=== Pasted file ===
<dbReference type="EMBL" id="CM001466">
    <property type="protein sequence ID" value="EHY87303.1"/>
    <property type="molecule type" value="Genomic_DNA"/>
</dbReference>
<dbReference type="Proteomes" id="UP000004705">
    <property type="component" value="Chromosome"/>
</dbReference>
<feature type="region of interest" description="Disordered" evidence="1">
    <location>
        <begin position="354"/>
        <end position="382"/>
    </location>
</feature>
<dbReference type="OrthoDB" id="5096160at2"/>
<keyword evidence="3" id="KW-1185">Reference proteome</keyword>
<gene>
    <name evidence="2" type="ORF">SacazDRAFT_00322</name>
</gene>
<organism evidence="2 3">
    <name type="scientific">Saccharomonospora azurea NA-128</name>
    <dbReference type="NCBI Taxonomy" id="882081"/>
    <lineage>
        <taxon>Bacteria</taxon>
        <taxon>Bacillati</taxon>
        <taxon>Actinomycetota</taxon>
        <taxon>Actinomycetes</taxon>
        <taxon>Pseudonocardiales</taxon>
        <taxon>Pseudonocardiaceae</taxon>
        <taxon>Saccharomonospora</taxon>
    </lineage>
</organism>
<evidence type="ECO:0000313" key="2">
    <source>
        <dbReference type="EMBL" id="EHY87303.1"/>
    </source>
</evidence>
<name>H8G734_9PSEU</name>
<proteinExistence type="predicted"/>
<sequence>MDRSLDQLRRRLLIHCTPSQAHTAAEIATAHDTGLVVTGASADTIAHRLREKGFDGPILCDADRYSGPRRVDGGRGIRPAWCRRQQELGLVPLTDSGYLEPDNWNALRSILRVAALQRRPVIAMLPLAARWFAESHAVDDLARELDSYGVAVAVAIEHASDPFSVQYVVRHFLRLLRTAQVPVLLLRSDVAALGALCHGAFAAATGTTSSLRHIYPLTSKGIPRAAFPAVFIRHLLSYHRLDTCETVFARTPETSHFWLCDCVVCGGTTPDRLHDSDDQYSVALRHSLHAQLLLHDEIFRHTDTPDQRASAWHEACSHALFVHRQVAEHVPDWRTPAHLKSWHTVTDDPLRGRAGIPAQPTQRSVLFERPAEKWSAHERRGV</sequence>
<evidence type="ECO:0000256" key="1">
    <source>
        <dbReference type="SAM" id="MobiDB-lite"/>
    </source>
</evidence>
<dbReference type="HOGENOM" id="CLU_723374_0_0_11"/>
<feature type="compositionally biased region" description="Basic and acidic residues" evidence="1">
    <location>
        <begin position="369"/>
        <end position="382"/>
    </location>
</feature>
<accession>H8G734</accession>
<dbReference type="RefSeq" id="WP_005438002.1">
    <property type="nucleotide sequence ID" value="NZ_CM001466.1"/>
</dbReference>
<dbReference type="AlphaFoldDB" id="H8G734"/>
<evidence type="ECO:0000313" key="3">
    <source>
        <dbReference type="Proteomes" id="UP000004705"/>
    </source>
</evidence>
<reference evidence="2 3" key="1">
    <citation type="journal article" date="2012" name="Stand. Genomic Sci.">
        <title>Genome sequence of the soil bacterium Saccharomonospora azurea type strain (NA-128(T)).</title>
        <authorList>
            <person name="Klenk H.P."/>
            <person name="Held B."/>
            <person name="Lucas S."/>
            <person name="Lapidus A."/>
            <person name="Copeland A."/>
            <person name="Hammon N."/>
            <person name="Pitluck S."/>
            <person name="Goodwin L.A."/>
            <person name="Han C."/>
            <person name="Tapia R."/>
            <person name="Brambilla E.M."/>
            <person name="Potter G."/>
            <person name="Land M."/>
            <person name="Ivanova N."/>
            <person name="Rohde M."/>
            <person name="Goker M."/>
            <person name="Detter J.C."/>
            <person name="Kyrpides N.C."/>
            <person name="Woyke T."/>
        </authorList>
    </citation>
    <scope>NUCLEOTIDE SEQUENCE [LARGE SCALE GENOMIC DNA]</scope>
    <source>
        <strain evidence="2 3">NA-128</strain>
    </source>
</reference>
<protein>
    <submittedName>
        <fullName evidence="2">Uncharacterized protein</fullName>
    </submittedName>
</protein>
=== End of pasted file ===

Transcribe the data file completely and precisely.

<dbReference type="EMBL" id="CM001466">
    <property type="protein sequence ID" value="EHY87303.1"/>
    <property type="molecule type" value="Genomic_DNA"/>
</dbReference>
<dbReference type="Proteomes" id="UP000004705">
    <property type="component" value="Chromosome"/>
</dbReference>
<feature type="region of interest" description="Disordered" evidence="1">
    <location>
        <begin position="354"/>
        <end position="382"/>
    </location>
</feature>
<dbReference type="OrthoDB" id="5096160at2"/>
<keyword evidence="3" id="KW-1185">Reference proteome</keyword>
<gene>
    <name evidence="2" type="ORF">SacazDRAFT_00322</name>
</gene>
<organism evidence="2 3">
    <name type="scientific">Saccharomonospora azurea NA-128</name>
    <dbReference type="NCBI Taxonomy" id="882081"/>
    <lineage>
        <taxon>Bacteria</taxon>
        <taxon>Bacillati</taxon>
        <taxon>Actinomycetota</taxon>
        <taxon>Actinomycetes</taxon>
        <taxon>Pseudonocardiales</taxon>
        <taxon>Pseudonocardiaceae</taxon>
        <taxon>Saccharomonospora</taxon>
    </lineage>
</organism>
<evidence type="ECO:0000313" key="2">
    <source>
        <dbReference type="EMBL" id="EHY87303.1"/>
    </source>
</evidence>
<name>H8G734_9PSEU</name>
<proteinExistence type="predicted"/>
<sequence>MDRSLDQLRRRLLIHCTPSQAHTAAEIATAHDTGLVVTGASADTIAHRLREKGFDGPILCDADRYSGPRRVDGGRGIRPAWCRRQQELGLVPLTDSGYLEPDNWNALRSILRVAALQRRPVIAMLPLAARWFAESHAVDDLARELDSYGVAVAVAIEHASDPFSVQYVVRHFLRLLRTAQVPVLLLRSDVAALGALCHGAFAAATGTTSSLRHIYPLTSKGIPRAAFPAVFIRHLLSYHRLDTCETVFARTPETSHFWLCDCVVCGGTTPDRLHDSDDQYSVALRHSLHAQLLLHDEIFRHTDTPDQRASAWHEACSHALFVHRQVAEHVPDWRTPAHLKSWHTVTDDPLRGRAGIPAQPTQRSVLFERPAEKWSAHERRGV</sequence>
<evidence type="ECO:0000256" key="1">
    <source>
        <dbReference type="SAM" id="MobiDB-lite"/>
    </source>
</evidence>
<dbReference type="HOGENOM" id="CLU_723374_0_0_11"/>
<feature type="compositionally biased region" description="Basic and acidic residues" evidence="1">
    <location>
        <begin position="369"/>
        <end position="382"/>
    </location>
</feature>
<accession>H8G734</accession>
<dbReference type="RefSeq" id="WP_005438002.1">
    <property type="nucleotide sequence ID" value="NZ_CM001466.1"/>
</dbReference>
<dbReference type="AlphaFoldDB" id="H8G734"/>
<evidence type="ECO:0000313" key="3">
    <source>
        <dbReference type="Proteomes" id="UP000004705"/>
    </source>
</evidence>
<reference evidence="2 3" key="1">
    <citation type="journal article" date="2012" name="Stand. Genomic Sci.">
        <title>Genome sequence of the soil bacterium Saccharomonospora azurea type strain (NA-128(T)).</title>
        <authorList>
            <person name="Klenk H.P."/>
            <person name="Held B."/>
            <person name="Lucas S."/>
            <person name="Lapidus A."/>
            <person name="Copeland A."/>
            <person name="Hammon N."/>
            <person name="Pitluck S."/>
            <person name="Goodwin L.A."/>
            <person name="Han C."/>
            <person name="Tapia R."/>
            <person name="Brambilla E.M."/>
            <person name="Potter G."/>
            <person name="Land M."/>
            <person name="Ivanova N."/>
            <person name="Rohde M."/>
            <person name="Goker M."/>
            <person name="Detter J.C."/>
            <person name="Kyrpides N.C."/>
            <person name="Woyke T."/>
        </authorList>
    </citation>
    <scope>NUCLEOTIDE SEQUENCE [LARGE SCALE GENOMIC DNA]</scope>
    <source>
        <strain evidence="2 3">NA-128</strain>
    </source>
</reference>
<protein>
    <submittedName>
        <fullName evidence="2">Uncharacterized protein</fullName>
    </submittedName>
</protein>